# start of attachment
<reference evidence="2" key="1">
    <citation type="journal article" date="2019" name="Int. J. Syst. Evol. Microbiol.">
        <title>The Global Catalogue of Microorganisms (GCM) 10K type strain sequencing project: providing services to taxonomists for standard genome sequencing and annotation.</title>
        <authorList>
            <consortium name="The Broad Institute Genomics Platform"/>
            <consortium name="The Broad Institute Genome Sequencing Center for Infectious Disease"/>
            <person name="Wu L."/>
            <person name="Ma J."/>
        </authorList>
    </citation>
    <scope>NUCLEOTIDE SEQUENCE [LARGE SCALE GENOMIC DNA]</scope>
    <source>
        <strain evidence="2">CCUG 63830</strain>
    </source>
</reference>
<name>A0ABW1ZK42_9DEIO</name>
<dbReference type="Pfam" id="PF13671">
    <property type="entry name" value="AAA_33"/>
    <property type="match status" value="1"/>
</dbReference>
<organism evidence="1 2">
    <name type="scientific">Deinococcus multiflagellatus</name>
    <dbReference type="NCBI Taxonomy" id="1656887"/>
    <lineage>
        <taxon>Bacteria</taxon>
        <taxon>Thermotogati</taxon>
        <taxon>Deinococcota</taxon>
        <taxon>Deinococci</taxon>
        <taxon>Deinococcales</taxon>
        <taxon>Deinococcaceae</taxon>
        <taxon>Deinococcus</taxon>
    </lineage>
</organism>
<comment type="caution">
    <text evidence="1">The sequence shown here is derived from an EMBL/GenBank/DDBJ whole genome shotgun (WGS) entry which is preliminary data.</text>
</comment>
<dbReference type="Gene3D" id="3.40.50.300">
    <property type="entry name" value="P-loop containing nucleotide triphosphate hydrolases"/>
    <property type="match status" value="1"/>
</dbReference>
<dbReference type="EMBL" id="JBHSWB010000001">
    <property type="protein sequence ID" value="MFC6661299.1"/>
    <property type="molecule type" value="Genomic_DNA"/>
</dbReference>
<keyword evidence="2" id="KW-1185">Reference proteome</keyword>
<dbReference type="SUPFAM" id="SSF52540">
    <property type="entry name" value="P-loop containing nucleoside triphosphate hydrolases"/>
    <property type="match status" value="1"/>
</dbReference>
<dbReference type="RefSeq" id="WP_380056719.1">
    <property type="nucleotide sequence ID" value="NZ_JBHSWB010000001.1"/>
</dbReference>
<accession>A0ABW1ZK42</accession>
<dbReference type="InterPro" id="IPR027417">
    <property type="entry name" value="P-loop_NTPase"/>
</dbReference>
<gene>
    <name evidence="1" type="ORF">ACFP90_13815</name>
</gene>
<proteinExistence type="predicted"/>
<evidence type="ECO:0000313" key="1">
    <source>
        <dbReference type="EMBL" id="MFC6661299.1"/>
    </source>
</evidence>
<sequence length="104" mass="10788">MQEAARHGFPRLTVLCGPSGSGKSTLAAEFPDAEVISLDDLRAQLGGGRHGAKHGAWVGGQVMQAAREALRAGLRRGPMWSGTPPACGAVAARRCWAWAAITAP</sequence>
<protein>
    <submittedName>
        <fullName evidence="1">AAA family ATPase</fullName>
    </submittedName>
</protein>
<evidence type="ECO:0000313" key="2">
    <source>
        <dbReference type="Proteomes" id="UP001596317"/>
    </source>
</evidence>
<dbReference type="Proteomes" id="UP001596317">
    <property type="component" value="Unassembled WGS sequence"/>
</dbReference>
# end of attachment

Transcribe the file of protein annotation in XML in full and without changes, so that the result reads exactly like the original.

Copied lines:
<reference evidence="2" key="1">
    <citation type="journal article" date="2019" name="Int. J. Syst. Evol. Microbiol.">
        <title>The Global Catalogue of Microorganisms (GCM) 10K type strain sequencing project: providing services to taxonomists for standard genome sequencing and annotation.</title>
        <authorList>
            <consortium name="The Broad Institute Genomics Platform"/>
            <consortium name="The Broad Institute Genome Sequencing Center for Infectious Disease"/>
            <person name="Wu L."/>
            <person name="Ma J."/>
        </authorList>
    </citation>
    <scope>NUCLEOTIDE SEQUENCE [LARGE SCALE GENOMIC DNA]</scope>
    <source>
        <strain evidence="2">CCUG 63830</strain>
    </source>
</reference>
<name>A0ABW1ZK42_9DEIO</name>
<dbReference type="Pfam" id="PF13671">
    <property type="entry name" value="AAA_33"/>
    <property type="match status" value="1"/>
</dbReference>
<organism evidence="1 2">
    <name type="scientific">Deinococcus multiflagellatus</name>
    <dbReference type="NCBI Taxonomy" id="1656887"/>
    <lineage>
        <taxon>Bacteria</taxon>
        <taxon>Thermotogati</taxon>
        <taxon>Deinococcota</taxon>
        <taxon>Deinococci</taxon>
        <taxon>Deinococcales</taxon>
        <taxon>Deinococcaceae</taxon>
        <taxon>Deinococcus</taxon>
    </lineage>
</organism>
<comment type="caution">
    <text evidence="1">The sequence shown here is derived from an EMBL/GenBank/DDBJ whole genome shotgun (WGS) entry which is preliminary data.</text>
</comment>
<dbReference type="Gene3D" id="3.40.50.300">
    <property type="entry name" value="P-loop containing nucleotide triphosphate hydrolases"/>
    <property type="match status" value="1"/>
</dbReference>
<dbReference type="EMBL" id="JBHSWB010000001">
    <property type="protein sequence ID" value="MFC6661299.1"/>
    <property type="molecule type" value="Genomic_DNA"/>
</dbReference>
<keyword evidence="2" id="KW-1185">Reference proteome</keyword>
<dbReference type="SUPFAM" id="SSF52540">
    <property type="entry name" value="P-loop containing nucleoside triphosphate hydrolases"/>
    <property type="match status" value="1"/>
</dbReference>
<dbReference type="RefSeq" id="WP_380056719.1">
    <property type="nucleotide sequence ID" value="NZ_JBHSWB010000001.1"/>
</dbReference>
<accession>A0ABW1ZK42</accession>
<dbReference type="InterPro" id="IPR027417">
    <property type="entry name" value="P-loop_NTPase"/>
</dbReference>
<gene>
    <name evidence="1" type="ORF">ACFP90_13815</name>
</gene>
<proteinExistence type="predicted"/>
<evidence type="ECO:0000313" key="1">
    <source>
        <dbReference type="EMBL" id="MFC6661299.1"/>
    </source>
</evidence>
<sequence length="104" mass="10788">MQEAARHGFPRLTVLCGPSGSGKSTLAAEFPDAEVISLDDLRAQLGGGRHGAKHGAWVGGQVMQAAREALRAGLRRGPMWSGTPPACGAVAARRCWAWAAITAP</sequence>
<protein>
    <submittedName>
        <fullName evidence="1">AAA family ATPase</fullName>
    </submittedName>
</protein>
<evidence type="ECO:0000313" key="2">
    <source>
        <dbReference type="Proteomes" id="UP001596317"/>
    </source>
</evidence>
<dbReference type="Proteomes" id="UP001596317">
    <property type="component" value="Unassembled WGS sequence"/>
</dbReference>